Then, right there in front of the President, the large dignified audience, the television cameras, the other performers, Dr Reagon stops the song.  She says, “Now I know this is a show, but you all got to SING this song.” (Polite, willing laughter in the audience.)  Dr. Reagon pauses… a long pause, and says as she looks at President Obama, “You never know when you’re gonna need it."
And then everyone all together is singing:
     Ain’t gonna let nobody turn me ‘roun’
     Turn me ‘roun’
     Ain’t gonna let nobody turn me ‘roun’
    I’m gonna keep on walkin' keep on a talkin', 
     Marching up to Freedom Land.

Dr. Bernice Johnson Reagon, founder of Sweet Honey in the Rock, just stood at the crossroads while performing at the White House in the televised PBS show “A Celebration of Music from the Civil Rights Movement.” In a brief moment, she chose to use her gifts, her abilities, her presence, and her power to encourage the President.  I find that truly amazing.

She is right, of course.  You never know when you are gonna need a song to pull out of your back pocket, and sing it to yourself for strength and courage.  At the crossroads, I wonder what inspires people to step forward.  To encourage others.  To stay the course. To choose “the Good Way,” as we are exploring in this blog series.  (see The Good Way blog).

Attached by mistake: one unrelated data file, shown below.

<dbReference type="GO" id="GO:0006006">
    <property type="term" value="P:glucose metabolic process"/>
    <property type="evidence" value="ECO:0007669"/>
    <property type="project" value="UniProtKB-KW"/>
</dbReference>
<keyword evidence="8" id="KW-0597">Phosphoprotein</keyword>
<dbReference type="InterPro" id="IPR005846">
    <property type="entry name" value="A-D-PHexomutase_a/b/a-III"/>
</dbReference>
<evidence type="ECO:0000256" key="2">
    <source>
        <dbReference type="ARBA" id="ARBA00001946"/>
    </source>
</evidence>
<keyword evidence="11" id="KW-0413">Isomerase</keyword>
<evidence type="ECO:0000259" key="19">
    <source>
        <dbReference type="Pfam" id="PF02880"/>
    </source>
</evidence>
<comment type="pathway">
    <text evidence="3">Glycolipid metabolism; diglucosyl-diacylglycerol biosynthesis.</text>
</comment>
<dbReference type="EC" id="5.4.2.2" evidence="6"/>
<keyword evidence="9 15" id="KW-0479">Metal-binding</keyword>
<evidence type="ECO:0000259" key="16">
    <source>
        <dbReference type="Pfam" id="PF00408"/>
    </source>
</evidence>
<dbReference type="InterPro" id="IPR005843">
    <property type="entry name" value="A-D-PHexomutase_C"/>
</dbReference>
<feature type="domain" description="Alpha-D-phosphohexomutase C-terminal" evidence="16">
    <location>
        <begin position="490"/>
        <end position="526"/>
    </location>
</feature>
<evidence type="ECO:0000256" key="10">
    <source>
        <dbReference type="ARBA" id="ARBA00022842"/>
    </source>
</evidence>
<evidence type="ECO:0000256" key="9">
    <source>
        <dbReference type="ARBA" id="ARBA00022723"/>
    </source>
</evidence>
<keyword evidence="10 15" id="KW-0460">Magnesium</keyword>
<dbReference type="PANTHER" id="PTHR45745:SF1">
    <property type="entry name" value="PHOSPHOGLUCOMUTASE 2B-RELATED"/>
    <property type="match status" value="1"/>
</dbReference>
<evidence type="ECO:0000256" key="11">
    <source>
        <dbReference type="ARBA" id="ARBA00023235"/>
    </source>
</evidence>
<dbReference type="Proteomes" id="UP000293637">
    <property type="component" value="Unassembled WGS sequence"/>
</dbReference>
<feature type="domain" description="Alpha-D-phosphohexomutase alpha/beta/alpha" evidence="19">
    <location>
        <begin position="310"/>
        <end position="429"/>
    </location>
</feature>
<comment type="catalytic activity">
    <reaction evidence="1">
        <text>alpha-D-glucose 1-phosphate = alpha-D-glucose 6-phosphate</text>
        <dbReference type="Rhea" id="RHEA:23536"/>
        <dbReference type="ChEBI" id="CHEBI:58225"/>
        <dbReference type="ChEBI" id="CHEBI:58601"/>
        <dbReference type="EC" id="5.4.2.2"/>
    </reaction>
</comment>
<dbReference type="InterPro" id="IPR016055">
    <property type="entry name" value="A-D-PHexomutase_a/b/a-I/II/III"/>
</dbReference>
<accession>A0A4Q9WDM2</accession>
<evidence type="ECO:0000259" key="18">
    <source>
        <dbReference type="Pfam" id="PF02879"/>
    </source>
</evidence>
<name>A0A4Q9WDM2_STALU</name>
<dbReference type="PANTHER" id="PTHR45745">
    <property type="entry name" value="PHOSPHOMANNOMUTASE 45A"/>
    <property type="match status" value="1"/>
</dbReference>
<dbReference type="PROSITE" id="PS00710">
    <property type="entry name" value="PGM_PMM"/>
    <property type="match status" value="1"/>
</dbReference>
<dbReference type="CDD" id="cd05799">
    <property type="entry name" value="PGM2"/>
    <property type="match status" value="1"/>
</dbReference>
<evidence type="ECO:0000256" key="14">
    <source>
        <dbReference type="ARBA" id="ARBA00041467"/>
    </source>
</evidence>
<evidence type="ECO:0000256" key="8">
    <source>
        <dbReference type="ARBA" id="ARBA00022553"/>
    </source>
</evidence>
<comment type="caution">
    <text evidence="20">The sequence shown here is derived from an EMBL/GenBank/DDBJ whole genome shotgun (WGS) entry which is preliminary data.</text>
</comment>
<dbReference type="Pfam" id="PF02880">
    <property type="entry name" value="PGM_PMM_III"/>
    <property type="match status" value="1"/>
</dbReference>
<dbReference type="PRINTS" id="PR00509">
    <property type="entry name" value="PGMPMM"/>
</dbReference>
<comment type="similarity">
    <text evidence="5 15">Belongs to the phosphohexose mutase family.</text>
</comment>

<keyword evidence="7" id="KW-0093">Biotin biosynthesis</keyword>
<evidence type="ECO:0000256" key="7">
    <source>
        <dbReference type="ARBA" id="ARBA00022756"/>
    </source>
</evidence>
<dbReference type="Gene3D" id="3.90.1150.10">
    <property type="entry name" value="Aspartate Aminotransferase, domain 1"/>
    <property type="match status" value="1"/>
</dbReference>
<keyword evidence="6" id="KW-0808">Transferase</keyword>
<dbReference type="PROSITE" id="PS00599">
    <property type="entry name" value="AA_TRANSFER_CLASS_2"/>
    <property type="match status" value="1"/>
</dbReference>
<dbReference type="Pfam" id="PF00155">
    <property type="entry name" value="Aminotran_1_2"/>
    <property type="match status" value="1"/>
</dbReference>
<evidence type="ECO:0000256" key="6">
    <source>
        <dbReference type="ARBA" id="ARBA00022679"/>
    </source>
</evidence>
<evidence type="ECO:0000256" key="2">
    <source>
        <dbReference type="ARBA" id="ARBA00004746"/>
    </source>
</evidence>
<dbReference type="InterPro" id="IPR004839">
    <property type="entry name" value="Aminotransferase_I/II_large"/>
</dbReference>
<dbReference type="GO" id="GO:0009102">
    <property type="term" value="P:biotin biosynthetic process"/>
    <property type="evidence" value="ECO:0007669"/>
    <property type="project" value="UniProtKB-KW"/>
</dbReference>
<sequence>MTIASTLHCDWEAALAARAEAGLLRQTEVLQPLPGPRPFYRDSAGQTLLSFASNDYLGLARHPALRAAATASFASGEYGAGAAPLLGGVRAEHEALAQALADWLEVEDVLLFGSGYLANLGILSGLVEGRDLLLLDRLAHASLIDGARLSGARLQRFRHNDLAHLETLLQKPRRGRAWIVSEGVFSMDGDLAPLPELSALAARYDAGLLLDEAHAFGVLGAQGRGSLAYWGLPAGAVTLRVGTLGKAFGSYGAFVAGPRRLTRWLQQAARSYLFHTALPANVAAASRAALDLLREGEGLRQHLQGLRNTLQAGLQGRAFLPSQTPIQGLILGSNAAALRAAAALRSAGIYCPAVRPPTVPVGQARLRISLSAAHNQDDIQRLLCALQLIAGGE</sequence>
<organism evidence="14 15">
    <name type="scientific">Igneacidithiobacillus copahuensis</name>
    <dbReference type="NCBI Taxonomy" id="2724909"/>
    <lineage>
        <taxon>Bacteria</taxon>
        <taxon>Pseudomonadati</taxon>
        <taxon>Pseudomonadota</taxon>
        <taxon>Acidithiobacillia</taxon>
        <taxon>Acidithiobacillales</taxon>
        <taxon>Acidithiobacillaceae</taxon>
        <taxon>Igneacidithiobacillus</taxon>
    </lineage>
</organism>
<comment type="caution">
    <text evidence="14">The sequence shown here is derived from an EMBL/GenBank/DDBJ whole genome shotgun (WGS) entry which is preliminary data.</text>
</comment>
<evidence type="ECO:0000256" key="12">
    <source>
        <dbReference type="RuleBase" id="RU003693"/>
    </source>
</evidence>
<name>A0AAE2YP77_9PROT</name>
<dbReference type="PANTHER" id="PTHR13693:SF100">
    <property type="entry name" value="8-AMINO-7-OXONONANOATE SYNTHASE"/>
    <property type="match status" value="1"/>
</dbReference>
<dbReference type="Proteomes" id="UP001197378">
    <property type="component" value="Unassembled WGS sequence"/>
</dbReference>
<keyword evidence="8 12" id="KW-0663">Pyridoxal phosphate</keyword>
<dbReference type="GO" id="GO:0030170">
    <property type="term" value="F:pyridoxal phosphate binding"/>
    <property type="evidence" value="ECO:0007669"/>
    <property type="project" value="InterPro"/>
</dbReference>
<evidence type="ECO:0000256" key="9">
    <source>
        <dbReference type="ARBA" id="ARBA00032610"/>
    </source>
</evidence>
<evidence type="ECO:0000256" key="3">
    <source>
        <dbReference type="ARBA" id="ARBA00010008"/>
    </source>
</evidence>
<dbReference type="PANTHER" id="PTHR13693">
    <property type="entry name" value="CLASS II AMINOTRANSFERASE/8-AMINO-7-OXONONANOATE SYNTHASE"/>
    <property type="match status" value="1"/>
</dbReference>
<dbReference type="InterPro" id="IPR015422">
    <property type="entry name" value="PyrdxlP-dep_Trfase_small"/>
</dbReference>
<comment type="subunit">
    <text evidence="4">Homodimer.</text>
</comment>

I have learned a new spiritual  - in case I need it. I hope the President has too. And I encourage you to watch the PBS special “A Celebration of Music from the Civil Rights Movement” when it airs again during February, “Black History Month.”  In addition to the amazing music, it’s worth watching that crossroads moment of encouragement, regardless of politics.

When you are at the crossroads of life, what inspires you?

by Tiffany Montavon
(We welcome your thoughts and comments in this exploration of the Good Way.  To comment, click on the BLUE title of the blog, and a comment box will appear at the bottom of your screen.)

The prophet Jeremiah said this: “Stand by the crossroads and look; and ask for the ancient paths, where the good way lies and walk in it, and find rest for your souls.” (Jeremiah 6:16)

Monday, February 8, 2010

Example 5,343 on the Importance of Relationships

A few hours ago on ESPN, the winner of the Super Bowl MVP award reminded us again that it is about the relationships.

Drew Brees, quarterback of the New Orleans Saints was asked by Hannah Storm what the most memorable moment of the game had been for him. His response?

*Not the singing of the National Anthem, moments before playing in his first Super Bowl;
*Not hitting Pierre Thomas for the go ahead touchdown in the fourth quarter;
*Not tying the record for the most completions ever in a Super Bowl.